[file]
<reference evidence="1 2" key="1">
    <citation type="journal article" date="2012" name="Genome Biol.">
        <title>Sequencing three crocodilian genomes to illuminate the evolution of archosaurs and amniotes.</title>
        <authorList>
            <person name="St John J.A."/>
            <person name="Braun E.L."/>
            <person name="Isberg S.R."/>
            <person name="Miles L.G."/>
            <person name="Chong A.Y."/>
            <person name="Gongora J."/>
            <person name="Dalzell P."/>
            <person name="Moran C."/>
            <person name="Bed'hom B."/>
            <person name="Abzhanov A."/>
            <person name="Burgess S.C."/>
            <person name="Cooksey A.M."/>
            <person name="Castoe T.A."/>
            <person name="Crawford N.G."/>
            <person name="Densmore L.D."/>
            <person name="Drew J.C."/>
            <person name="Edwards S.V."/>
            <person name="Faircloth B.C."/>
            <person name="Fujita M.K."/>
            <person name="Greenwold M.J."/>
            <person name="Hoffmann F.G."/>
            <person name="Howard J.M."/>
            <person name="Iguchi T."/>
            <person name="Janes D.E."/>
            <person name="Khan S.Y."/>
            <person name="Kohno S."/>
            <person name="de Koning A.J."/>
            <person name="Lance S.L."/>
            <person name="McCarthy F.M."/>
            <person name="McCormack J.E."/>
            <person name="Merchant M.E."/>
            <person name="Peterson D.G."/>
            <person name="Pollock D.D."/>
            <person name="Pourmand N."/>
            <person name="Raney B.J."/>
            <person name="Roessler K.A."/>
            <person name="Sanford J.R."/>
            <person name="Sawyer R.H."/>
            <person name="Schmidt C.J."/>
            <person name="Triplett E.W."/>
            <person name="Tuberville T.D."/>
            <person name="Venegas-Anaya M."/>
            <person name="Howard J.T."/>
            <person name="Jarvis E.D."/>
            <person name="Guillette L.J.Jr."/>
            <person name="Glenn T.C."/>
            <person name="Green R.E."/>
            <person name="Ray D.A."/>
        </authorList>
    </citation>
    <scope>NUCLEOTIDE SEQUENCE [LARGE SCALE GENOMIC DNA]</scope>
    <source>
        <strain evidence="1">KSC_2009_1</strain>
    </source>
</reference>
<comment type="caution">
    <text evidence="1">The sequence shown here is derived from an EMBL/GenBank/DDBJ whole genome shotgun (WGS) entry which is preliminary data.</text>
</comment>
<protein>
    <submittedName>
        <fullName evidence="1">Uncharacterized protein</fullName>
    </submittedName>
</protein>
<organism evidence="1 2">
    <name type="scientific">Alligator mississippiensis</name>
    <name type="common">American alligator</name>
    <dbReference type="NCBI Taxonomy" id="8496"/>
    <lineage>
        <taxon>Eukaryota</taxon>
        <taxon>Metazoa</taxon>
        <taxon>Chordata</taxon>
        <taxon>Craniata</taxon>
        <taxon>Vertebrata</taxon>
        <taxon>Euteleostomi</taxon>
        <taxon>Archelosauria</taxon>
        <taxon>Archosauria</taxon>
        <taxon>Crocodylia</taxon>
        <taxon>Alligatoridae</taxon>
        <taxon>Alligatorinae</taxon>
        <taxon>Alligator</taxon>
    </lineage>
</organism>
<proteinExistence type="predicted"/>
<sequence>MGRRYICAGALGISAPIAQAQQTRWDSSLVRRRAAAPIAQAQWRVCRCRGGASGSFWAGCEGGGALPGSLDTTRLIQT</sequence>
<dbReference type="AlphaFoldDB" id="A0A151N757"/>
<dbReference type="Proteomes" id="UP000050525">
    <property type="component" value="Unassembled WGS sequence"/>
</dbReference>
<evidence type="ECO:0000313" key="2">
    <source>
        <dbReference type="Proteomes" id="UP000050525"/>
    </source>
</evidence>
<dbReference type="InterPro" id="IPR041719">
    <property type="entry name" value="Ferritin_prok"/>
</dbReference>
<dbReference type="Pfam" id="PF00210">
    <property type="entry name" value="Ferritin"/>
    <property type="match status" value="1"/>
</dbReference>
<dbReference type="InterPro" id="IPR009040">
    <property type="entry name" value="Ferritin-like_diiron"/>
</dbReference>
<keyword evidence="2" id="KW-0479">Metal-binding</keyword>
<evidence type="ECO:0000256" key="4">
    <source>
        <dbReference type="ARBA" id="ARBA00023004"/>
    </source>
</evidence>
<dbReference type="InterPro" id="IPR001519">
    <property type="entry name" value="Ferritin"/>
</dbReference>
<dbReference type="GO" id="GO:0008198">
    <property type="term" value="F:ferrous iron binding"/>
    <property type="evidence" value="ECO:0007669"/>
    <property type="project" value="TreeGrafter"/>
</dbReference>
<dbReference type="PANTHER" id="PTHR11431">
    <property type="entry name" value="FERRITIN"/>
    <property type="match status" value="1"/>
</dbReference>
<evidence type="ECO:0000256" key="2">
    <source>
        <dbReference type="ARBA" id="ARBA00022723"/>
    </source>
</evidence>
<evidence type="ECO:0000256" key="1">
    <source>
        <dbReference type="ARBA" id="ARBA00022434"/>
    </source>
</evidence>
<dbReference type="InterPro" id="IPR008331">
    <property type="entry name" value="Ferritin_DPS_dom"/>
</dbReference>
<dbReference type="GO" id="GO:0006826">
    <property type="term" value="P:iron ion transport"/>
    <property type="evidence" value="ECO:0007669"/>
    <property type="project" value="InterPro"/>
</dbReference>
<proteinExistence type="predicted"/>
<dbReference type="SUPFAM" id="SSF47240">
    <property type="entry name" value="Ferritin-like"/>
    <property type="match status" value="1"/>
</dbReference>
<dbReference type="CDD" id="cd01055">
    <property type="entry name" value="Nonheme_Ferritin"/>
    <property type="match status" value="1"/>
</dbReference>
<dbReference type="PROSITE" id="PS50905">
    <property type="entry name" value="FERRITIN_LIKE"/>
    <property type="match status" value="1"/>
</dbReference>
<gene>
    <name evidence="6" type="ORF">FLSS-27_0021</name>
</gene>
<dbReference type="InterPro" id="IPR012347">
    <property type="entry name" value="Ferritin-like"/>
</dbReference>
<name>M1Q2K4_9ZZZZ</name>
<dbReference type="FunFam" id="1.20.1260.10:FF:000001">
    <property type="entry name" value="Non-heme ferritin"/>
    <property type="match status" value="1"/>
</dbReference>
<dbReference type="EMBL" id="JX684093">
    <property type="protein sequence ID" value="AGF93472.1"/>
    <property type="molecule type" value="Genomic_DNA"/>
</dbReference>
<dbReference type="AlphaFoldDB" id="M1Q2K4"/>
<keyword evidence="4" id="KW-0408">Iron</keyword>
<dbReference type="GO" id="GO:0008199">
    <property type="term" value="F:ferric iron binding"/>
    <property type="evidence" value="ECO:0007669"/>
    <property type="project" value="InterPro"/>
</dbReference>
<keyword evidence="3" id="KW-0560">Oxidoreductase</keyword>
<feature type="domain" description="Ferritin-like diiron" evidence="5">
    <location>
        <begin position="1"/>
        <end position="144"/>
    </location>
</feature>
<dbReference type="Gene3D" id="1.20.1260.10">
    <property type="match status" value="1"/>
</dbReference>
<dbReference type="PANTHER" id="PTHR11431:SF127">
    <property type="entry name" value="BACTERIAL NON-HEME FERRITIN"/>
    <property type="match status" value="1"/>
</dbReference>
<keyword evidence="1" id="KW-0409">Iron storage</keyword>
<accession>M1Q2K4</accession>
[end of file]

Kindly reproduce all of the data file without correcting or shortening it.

<reference evidence="1 2" key="1">
    <citation type="journal article" date="2012" name="Genome Biol.">
        <title>Sequencing three crocodilian genomes to illuminate the evolution of archosaurs and amniotes.</title>
        <authorList>
            <person name="St John J.A."/>
            <person name="Braun E.L."/>
            <person name="Isberg S.R."/>
            <person name="Miles L.G."/>
            <person name="Chong A.Y."/>
            <person name="Gongora J."/>
            <person name="Dalzell P."/>
            <person name="Moran C."/>
            <person name="Bed'hom B."/>
            <person name="Abzhanov A."/>
            <person name="Burgess S.C."/>
            <person name="Cooksey A.M."/>
            <person name="Castoe T.A."/>
            <person name="Crawford N.G."/>
            <person name="Densmore L.D."/>
            <person name="Drew J.C."/>
            <person name="Edwards S.V."/>
            <person name="Faircloth B.C."/>
            <person name="Fujita M.K."/>
            <person name="Greenwold M.J."/>
            <person name="Hoffmann F.G."/>
            <person name="Howard J.M."/>
            <person name="Iguchi T."/>
            <person name="Janes D.E."/>
            <person name="Khan S.Y."/>
            <person name="Kohno S."/>
            <person name="de Koning A.J."/>
            <person name="Lance S.L."/>
            <person name="McCarthy F.M."/>
            <person name="McCormack J.E."/>
            <person name="Merchant M.E."/>
            <person name="Peterson D.G."/>
            <person name="Pollock D.D."/>
            <person name="Pourmand N."/>
            <person name="Raney B.J."/>
            <person name="Roessler K.A."/>
            <person name="Sanford J.R."/>
            <person name="Sawyer R.H."/>
            <person name="Schmidt C.J."/>
            <person name="Triplett E.W."/>
            <person name="Tuberville T.D."/>
            <person name="Venegas-Anaya M."/>
            <person name="Howard J.T."/>
            <person name="Jarvis E.D."/>
            <person name="Guillette L.J.Jr."/>
            <person name="Glenn T.C."/>
            <person name="Green R.E."/>
            <person name="Ray D.A."/>
        </authorList>
    </citation>
    <scope>NUCLEOTIDE SEQUENCE [LARGE SCALE GENOMIC DNA]</scope>
    <source>
        <strain evidence="1">KSC_2009_1</strain>
    </source>
</reference>
<comment type="caution">
    <text evidence="1">The sequence shown here is derived from an EMBL/GenBank/DDBJ whole genome shotgun (WGS) entry which is preliminary data.</text>
</comment>
<protein>
    <submittedName>
        <fullName evidence="1">Uncharacterized protein</fullName>
    </submittedName>
</protein>
<organism evidence="1 2">
    <name type="scientific">Alligator mississippiensis</name>
    <name type="common">American alligator</name>
    <dbReference type="NCBI Taxonomy" id="8496"/>
    <lineage>
        <taxon>Eukaryota</taxon>
        <taxon>Metazoa</taxon>
        <taxon>Chordata</taxon>
        <taxon>Craniata</taxon>
        <taxon>Vertebrata</taxon>
        <taxon>Euteleostomi</taxon>
        <taxon>Archelosauria</taxon>
        <taxon>Archosauria</taxon>
        <taxon>Crocodylia</taxon>
        <taxon>Alligatoridae</taxon>
        <taxon>Alligatorinae</taxon>
        <taxon>Alligator</taxon>
    </lineage>
</organism>
<proteinExistence type="predicted"/>
<sequence>MGRRYICAGALGISAPIAQAQQTRWDSSLVRRRAAAPIAQAQWRVCRCRGGASGSFWAGCEGGGALPGSLDTTRLIQT</sequence>
<dbReference type="AlphaFoldDB" id="A0A151N757"/>
<dbReference type="Proteomes" id="UP000050525">
    <property type="component" value="Unassembled WGS sequence"/>
</dbReference>
<evidence type="ECO:0000313" key="2">
    <source>
        <dbReference type="Proteomes" id="UP000050525"/>
    </source>
</evidence>
<dbReference type="InterPro" id="IPR041719">
    <property type="entry name" value="Ferritin_prok"/>
</dbReference>
<dbReference type="Pfam" id="PF00210">
    <property type="entry name" value="Ferritin"/>
    <property type="match status" value="1"/>
</dbReference>
<dbReference type="InterPro" id="IPR009040">
    <property type="entry name" value="Ferritin-like_diiron"/>
</dbReference>
<keyword evidence="2" id="KW-0479">Metal-binding</keyword>
<evidence type="ECO:0000256" key="4">
    <source>
        <dbReference type="ARBA" id="ARBA00023004"/>
    </source>
</evidence>
<dbReference type="InterPro" id="IPR001519">
    <property type="entry name" value="Ferritin"/>
</dbReference>
<dbReference type="GO" id="GO:0008198">
    <property type="term" value="F:ferrous iron binding"/>
    <property type="evidence" value="ECO:0007669"/>
    <property type="project" value="TreeGrafter"/>
</dbReference>
<dbReference type="PANTHER" id="PTHR11431">
    <property type="entry name" value="FERRITIN"/>
    <property type="match status" value="1"/>
</dbReference>
<evidence type="ECO:0000256" key="2">
    <source>
        <dbReference type="ARBA" id="ARBA00022723"/>
    </source>
</evidence>
<evidence type="ECO:0000256" key="1">
    <source>
        <dbReference type="ARBA" id="ARBA00022434"/>
    </source>
</evidence>
<dbReference type="InterPro" id="IPR008331">
    <property type="entry name" value="Ferritin_DPS_dom"/>
</dbReference>
<dbReference type="GO" id="GO:0006826">
    <property type="term" value="P:iron ion transport"/>
    <property type="evidence" value="ECO:0007669"/>
    <property type="project" value="InterPro"/>
</dbReference>
<proteinExistence type="predicted"/>
<dbReference type="SUPFAM" id="SSF47240">
    <property type="entry name" value="Ferritin-like"/>
    <property type="match status" value="1"/>
</dbReference>
<dbReference type="CDD" id="cd01055">
    <property type="entry name" value="Nonheme_Ferritin"/>
    <property type="match status" value="1"/>
</dbReference>
<dbReference type="PROSITE" id="PS50905">
    <property type="entry name" value="FERRITIN_LIKE"/>
    <property type="match status" value="1"/>
</dbReference>
<gene>
    <name evidence="6" type="ORF">FLSS-27_0021</name>
</gene>
<dbReference type="InterPro" id="IPR012347">
    <property type="entry name" value="Ferritin-like"/>
</dbReference>
<name>M1Q2K4_9ZZZZ</name>
<dbReference type="FunFam" id="1.20.1260.10:FF:000001">
    <property type="entry name" value="Non-heme ferritin"/>
    <property type="match status" value="1"/>
</dbReference>
<dbReference type="EMBL" id="JX684093">
    <property type="protein sequence ID" value="AGF93472.1"/>
    <property type="molecule type" value="Genomic_DNA"/>
</dbReference>
<dbReference type="AlphaFoldDB" id="M1Q2K4"/>
<keyword evidence="4" id="KW-0408">Iron</keyword>
<dbReference type="GO" id="GO:0008199">
    <property type="term" value="F:ferric iron binding"/>
    <property type="evidence" value="ECO:0007669"/>
    <property type="project" value="InterPro"/>
</dbReference>
<keyword evidence="3" id="KW-0560">Oxidoreductase</keyword>
<feature type="domain" description="Ferritin-like diiron" evidence="5">
    <location>
        <begin position="1"/>
        <end position="144"/>
    </location>
</feature>
<dbReference type="Gene3D" id="1.20.1260.10">
    <property type="match status" value="1"/>
</dbReference>
<dbReference type="PANTHER" id="PTHR11431:SF127">
    <property type="entry name" value="BACTERIAL NON-HEME FERRITIN"/>
    <property type="match status" value="1"/>
</dbReference>
<keyword evidence="1" id="KW-0409">Iron storage</keyword>
<accession>M1Q2K4</accession>